Okay, this is the closest you're going to get to a "military grade" nerve agent that elevates your mood: using botox as an antidepressant.
Botulinum toxin A (botox) is a nerve agent. In fact, it's the most potent toxin known, and could potentially be used as a bioweapon.
Botulinum toxin: Bioweapon & magic drug (Dhaked, et al. 2010)
Botulinum neurotoxins, causative agents of botulism in humans, are produced by Clostridium botulinum, an anaerobic spore-former Gram positive bacillus. Botulinum neurotoxin poses a major bioweapon threat because of its extreme potency and lethality; its ease of production, transport, and misuse; and the need for prolonged intensive care among affected persons. A single gram of crystalline toxin, evenly dispersed and inhaled, can kill more than one million people. The basis of the phenomenal potency of botulinum toxin is enzymatic; the toxin is a zinc proteinase that cleaves neuronal vesicle associated proteins responsible for acetylcholine release into the neuromuscular junction. As a military or terrorist weapon, botulinum toxin could be disseminated via aerosol or by contamination of water or food supplies, causing widespread casualties. A fascinating aspect of botulinum toxin research in recent years has been development of the most potent toxin into a molecule of significant therapeutic utility. It is the first biological toxin which is licensed for treatment of human diseases. In the late 1980s, Canada approved use of the toxin to treat strabismus, in 2001 in the removal of facial wrinkles and in 2002, the FDA in the United States followed suit. The present review focuses on both warfare potential and medical uses of botulinum neurotoxin.
However, if you injected, say, 40 units of botox into your procerus and corrugator supercilii frown muscles, you would get a drug with a robust antidepressant effect. The effect size is quite impressive and the antidepressant effect may be greater than what is typically seen from conventional antidepressants:
Treating Depression with Botulinum Toxin: A Pooled
Analysis of Randomized Controlled Trials (Magid, et al. 2015)
Botulinum toxin A (BTA) injection into the glabellar region is currently being studied as a treatment for major depressive disorder (MDD). Here we explore efficacy data of this novel approach in a pooled analysis.A literature search revealed 3 RCTs on this topic. Individual patient data and clinical end points shared by these 3 trials were pooled and analyzed as one study (n=134) using multiple regression models with random effects.In the pooled sample, the BTA (n=59) and the placebo group (n=75) did not differ in the baseline variables. Efficacy outcomes revealed BTA superiority over placebo: Improvement in the Hamilton Depression Rating Scale or Montgomery-Asberg Depression Rating Scale 6 weeks after baseline was 45.7% for BTA vs. 14.6% for placebo (p<0.0001), corresponding to a BTA response rate of 54.2% (vs. 10.7%) and a BTA remission rate of 30.5% (vs. 6.7%). Equalling the status of a meta-analysis, this study increases evidence that a single treatment of BTA into the glabellar region can reduce symptoms of MDD. Further studies are needed to better understand how BTA exerts its mood-lifting effect.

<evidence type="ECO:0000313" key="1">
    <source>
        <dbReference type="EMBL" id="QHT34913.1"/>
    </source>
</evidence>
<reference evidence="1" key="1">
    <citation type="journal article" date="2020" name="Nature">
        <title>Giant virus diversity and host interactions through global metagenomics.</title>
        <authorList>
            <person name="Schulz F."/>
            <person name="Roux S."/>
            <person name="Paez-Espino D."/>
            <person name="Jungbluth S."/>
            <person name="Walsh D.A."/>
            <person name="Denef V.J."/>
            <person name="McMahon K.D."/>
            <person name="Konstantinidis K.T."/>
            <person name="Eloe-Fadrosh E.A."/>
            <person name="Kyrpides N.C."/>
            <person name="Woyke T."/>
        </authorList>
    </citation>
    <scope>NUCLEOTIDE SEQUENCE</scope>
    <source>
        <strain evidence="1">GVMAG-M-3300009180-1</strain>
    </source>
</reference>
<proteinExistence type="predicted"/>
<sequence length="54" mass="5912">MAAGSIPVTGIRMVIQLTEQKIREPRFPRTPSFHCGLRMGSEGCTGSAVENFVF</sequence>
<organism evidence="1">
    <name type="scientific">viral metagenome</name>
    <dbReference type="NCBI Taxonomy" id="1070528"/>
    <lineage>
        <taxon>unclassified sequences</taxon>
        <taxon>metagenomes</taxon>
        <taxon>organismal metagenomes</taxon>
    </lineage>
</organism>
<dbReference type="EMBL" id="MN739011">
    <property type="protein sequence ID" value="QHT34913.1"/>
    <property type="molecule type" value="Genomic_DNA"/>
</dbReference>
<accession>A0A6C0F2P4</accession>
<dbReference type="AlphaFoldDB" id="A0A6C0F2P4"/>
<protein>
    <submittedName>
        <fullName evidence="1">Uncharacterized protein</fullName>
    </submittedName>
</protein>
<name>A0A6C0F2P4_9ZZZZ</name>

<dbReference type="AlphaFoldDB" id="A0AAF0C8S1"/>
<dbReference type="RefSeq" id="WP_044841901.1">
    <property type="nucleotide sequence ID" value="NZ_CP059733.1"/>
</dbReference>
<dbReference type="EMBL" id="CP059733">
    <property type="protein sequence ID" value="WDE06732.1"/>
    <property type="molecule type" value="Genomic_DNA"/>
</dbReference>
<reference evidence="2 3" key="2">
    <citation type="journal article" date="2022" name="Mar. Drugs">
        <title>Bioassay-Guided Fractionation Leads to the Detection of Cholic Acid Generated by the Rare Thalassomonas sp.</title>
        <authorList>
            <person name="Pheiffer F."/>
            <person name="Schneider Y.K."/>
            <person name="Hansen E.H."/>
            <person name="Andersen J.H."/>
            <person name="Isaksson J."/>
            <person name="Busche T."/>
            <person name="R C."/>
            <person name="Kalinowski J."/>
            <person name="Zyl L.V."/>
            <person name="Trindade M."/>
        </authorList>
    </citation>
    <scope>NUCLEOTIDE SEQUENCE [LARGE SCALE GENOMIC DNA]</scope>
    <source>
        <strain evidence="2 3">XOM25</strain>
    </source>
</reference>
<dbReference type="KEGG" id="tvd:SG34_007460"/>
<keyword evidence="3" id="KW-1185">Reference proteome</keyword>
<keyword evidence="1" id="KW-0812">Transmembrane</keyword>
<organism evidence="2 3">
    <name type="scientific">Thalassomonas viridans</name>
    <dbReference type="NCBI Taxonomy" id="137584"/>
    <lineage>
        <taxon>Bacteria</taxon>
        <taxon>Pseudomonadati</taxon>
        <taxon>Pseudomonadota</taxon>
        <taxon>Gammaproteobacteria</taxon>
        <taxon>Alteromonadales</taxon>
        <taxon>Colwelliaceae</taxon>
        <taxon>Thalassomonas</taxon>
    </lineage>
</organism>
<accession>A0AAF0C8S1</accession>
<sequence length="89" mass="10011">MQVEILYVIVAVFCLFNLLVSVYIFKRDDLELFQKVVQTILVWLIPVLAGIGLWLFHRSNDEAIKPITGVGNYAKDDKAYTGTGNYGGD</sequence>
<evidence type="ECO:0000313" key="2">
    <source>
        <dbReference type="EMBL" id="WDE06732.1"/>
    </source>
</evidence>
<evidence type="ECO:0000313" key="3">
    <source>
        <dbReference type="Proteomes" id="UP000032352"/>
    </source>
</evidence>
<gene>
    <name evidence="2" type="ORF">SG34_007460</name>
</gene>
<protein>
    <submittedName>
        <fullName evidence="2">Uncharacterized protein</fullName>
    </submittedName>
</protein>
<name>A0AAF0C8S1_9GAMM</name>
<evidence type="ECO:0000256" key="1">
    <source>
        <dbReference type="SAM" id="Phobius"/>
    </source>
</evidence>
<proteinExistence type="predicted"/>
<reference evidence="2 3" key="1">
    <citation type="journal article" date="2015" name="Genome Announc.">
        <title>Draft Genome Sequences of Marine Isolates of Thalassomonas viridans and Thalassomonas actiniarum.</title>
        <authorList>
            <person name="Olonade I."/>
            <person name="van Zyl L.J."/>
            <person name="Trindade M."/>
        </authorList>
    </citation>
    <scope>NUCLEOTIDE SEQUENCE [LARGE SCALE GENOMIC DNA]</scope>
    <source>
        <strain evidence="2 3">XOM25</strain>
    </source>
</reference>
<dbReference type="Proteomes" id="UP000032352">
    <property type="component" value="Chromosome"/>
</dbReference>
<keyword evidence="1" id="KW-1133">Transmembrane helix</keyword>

The proposed mechanism of action is quite interesting. It's thought that afferents in the face can influence your mood by sending feedback to the amygdala. In short, botox works by paralysing the frown muscles in your face. And if you can't frown, then perhaps you can't feel so down:
Emotional proprioception: Treatment of depression with afferent facial feedback
(Finzi & Rosenthal, 2016)
We develop the concept of emotional proprioception, whereby the muscles of facial expression play a central role in encoding and transmitting information to the brain’s emotional circuitry, and describe its underlying neuroanatomy. We explore the role of facial expression in both reﬂecting and inﬂuencing depressed mood. The circuitry involved in this latter effect is a logical target for treatment with botulinum toxin, and we review the evidence in support of this strategy. Clinical trial data suggest that botulinum toxin is effective in treating depression. We discuss the clinical and theoretical implications of these data. This novel treatment approach is just one example of the potential importance of the cranial nerves in the treatment of depression.
Dhaked, R. K., Singh, M. K., Singh, P., & Gupta, P. (2010). Botulinum toxin: bioweapon & magic drug. The Indian journal of medical research, 132(5), 489. PMCID: PMC3028942
Finzi, E., & Rosenthal, N. E. (2016). Emotional proprioception: treatment of depression with afferent facial feedback. Journal of psychiatric research, 80, 93-96. DOI: 10.1016/j.jpsychires.2016.06.009
Magid, M., Finzi, E., Kruger, T. H. C., Robertson, H. T., Keeling, B. H., Jung, S., ... & Wollmer, M. A. (2015). Treating depression with botulinum toxin: a pooled analysis of randomized controlled trials. Pharmacopsychiatry, 25(06), 205-210. DOI: 10.1055/s-0035-1559621